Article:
Objectively and now a few days past the launch, it went well. During the time it was happening? Didn’t feel like that so much until Thursday afternoon and Friday.
We ran into a failure during our final validation runs, and it opened up a potentially nasty can of demon worms. The basic functionality of a ticketing system isn’t usually the problem – it’s all the tendrils and automation into other components in the organization that are such a pain. In this case, the system that took in email and created tickets from that showed a rather nasty flaw at the last minute. Nasty because it was so damned inconsistent.
Even though we opened a “Pri 1” bug with our vendor, they didn’t seem capable of getting a developer to look at the code and tell us what the hell was going on. After about 6 hours on the phone with various support technicians, I was personally convinced that they solved the “how to do this problem” in perhaps the most complex and ass-backwards way possible. It spurred us hard to go find all the key elements that were sending in email (quite a trick) to create tickets – which we did, and found that all but one of them were working for a launch. So we did what we probably should have done and created our own mail processor – python and the email library makes that brutally simple, and from there we just push in tickets into the system through their web services (ugh – SOAP) interface. I’ve become reasonably competent at using python suds now as well – it’s a pretty reasonable SOAP library for the basics. It is maybe 3-4 days work all told to get that all in place, extend our REST API interface that we’ve wrapped around their crappy SOAP one, and make sure it passes a battery of half-way sane tests. We’re still finishing that work up now, but it should be all out and rolling early next week.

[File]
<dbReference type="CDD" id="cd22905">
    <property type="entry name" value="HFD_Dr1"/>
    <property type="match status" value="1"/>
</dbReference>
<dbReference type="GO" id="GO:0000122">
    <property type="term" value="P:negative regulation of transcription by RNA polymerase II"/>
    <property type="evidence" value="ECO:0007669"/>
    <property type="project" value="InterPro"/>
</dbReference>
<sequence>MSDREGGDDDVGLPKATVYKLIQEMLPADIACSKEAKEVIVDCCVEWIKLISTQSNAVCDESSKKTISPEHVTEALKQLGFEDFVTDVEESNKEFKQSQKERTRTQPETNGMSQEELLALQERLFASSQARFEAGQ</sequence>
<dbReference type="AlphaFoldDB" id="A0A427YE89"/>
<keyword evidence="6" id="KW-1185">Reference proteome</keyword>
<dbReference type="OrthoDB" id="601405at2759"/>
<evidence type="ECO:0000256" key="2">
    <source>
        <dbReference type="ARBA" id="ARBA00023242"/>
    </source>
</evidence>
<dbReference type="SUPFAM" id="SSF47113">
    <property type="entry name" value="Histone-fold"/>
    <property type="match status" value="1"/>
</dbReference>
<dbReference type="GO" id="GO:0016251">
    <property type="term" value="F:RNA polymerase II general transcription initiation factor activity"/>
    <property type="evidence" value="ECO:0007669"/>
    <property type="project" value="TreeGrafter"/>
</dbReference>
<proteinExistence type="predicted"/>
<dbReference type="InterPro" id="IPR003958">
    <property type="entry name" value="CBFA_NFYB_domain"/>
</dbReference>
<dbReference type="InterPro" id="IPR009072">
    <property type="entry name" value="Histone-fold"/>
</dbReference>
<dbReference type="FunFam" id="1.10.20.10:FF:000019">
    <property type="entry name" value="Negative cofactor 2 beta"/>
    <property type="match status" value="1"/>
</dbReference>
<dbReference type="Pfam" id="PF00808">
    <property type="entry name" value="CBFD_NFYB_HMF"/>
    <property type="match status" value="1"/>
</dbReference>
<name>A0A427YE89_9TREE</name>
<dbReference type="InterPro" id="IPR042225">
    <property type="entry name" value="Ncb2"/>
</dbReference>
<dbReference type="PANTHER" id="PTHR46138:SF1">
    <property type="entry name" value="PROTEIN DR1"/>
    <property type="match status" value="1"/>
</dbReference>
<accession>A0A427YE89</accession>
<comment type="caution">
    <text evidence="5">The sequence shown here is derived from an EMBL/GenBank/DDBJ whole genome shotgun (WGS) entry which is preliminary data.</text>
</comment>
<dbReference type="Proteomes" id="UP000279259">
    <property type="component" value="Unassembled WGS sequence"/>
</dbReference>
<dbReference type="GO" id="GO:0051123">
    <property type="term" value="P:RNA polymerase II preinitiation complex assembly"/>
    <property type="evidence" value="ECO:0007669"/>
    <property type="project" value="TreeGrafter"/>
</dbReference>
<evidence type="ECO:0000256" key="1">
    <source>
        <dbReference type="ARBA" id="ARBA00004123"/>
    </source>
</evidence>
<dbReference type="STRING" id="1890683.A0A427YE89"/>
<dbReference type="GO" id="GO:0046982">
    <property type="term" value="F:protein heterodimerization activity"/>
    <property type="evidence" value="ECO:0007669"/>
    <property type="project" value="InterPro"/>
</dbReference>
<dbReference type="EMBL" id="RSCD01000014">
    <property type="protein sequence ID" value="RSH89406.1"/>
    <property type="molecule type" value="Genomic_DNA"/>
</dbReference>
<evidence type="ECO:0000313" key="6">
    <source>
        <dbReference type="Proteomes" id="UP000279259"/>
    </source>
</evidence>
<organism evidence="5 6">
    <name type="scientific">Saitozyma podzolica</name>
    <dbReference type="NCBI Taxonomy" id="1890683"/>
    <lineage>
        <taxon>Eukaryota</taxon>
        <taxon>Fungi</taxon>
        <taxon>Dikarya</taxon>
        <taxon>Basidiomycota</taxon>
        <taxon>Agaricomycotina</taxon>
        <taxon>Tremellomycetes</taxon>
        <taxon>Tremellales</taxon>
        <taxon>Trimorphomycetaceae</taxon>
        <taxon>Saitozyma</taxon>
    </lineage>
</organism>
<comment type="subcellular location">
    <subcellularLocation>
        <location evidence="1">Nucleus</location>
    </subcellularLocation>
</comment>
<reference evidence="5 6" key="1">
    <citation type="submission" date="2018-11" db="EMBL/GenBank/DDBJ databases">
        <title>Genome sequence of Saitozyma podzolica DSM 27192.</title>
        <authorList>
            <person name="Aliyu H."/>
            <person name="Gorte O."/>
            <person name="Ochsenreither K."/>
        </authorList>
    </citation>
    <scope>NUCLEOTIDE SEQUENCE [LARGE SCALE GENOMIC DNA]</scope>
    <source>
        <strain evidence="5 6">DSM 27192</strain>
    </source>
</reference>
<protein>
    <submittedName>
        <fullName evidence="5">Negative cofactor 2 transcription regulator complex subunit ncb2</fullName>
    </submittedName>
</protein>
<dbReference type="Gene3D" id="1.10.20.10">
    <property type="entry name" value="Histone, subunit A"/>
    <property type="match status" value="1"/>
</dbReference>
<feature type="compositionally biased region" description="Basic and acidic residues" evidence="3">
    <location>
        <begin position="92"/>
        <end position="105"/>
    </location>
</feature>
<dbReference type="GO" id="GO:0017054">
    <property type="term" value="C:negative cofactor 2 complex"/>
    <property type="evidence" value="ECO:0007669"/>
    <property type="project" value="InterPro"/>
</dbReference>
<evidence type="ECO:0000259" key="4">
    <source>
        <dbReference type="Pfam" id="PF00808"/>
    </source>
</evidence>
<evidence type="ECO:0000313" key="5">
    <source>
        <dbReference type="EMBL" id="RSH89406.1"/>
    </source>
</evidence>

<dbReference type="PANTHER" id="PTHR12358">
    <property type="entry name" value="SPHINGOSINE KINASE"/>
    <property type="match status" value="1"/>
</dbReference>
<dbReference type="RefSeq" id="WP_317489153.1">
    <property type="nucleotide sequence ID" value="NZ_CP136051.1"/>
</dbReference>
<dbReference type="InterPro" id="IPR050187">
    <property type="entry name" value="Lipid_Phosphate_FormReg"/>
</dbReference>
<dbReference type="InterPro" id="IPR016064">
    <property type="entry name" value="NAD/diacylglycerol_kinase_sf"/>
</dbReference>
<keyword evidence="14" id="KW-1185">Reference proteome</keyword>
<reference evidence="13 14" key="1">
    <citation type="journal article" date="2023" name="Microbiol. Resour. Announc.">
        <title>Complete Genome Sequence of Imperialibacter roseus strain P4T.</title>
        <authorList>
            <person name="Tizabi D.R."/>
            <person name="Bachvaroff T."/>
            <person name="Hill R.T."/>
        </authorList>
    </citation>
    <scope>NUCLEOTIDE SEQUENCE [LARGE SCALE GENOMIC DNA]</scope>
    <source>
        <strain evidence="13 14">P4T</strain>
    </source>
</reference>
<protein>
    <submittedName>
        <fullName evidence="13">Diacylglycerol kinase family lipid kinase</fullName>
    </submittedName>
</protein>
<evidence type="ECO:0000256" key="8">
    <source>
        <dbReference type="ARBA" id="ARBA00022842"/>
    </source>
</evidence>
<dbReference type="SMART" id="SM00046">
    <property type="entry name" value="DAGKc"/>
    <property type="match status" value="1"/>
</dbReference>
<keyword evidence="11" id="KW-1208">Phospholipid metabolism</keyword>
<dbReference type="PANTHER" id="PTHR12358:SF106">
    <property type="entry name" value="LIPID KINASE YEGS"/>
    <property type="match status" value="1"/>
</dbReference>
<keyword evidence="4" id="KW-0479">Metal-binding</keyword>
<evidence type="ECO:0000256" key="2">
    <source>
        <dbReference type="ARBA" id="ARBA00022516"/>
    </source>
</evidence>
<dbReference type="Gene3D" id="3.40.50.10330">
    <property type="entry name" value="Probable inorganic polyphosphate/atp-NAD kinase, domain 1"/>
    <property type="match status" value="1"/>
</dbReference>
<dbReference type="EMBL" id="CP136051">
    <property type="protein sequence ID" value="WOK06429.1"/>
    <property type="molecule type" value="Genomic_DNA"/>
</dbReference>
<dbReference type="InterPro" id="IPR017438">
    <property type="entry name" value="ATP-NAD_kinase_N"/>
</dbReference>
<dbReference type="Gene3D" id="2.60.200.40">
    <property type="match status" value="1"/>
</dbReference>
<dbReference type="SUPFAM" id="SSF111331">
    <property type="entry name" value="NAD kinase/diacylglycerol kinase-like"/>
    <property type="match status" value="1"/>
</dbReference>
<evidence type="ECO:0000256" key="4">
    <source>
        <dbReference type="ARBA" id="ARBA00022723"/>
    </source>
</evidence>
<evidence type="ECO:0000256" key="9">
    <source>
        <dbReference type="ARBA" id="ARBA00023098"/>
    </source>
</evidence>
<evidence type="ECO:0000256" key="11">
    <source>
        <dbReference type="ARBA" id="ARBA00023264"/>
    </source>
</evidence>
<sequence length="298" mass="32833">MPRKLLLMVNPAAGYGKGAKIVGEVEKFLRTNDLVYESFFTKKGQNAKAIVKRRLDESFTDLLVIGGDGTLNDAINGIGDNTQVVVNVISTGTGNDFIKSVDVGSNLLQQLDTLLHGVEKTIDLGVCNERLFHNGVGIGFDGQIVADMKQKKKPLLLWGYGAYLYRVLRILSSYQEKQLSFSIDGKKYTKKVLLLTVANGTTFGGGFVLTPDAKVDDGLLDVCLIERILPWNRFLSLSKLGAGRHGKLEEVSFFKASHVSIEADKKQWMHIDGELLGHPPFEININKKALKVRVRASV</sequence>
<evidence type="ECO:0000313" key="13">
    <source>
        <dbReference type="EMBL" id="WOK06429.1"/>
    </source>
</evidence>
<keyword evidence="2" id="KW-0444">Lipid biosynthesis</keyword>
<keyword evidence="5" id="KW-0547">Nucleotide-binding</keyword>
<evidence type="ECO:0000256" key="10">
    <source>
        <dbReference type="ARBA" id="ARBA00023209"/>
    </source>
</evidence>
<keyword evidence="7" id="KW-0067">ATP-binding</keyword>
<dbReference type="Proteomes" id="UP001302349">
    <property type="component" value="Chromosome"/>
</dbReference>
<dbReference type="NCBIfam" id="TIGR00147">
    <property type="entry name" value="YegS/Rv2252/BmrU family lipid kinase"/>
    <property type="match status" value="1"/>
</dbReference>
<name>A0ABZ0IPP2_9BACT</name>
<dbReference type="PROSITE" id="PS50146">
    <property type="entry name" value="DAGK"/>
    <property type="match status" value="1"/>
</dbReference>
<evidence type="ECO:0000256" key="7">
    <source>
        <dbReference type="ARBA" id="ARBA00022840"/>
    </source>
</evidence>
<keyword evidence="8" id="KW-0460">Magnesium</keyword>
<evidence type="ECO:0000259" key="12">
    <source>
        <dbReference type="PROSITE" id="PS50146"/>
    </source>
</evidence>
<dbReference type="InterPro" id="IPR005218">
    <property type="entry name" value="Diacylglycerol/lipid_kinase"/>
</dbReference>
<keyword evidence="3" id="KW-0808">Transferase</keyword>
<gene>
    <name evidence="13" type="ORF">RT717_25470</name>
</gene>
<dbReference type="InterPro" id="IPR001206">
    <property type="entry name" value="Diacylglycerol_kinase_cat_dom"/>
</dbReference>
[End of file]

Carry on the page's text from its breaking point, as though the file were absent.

So we pulled back from launching on Tuesday and ended up launched on Thursday morning. The best part of this launch was getting the deluge of complaints Friday about something not being bolded, the default sort order being wrong for this or that person, and the general user experience model that the application provides (it really likes to use pop-up windows). It absolutely made my day, because that’s all stuff that can be fixed pretty easily – and nothing in it was a major “I can’t do my job now…” kind of thing. My team successfully did an engine transplant on the organization while we kept on running down the road. I expect we’ll falter and hesitate a few days from this – it’s pretty deeply embedded in the org – but we pulled it off.
I think the thing that stands out most profoundly was a tidbit in the kudo’s/Thank you note that my VP sent out about the project:
I talked to the lead Program Manager from ENTERPRISE-VENDOR yesterday about our implementation and he told me that he hadnâ€™t seen a better one in the past 4 years. Â Apparently we did in 3 months what most companies take a full year to do!
Not too damn shabby.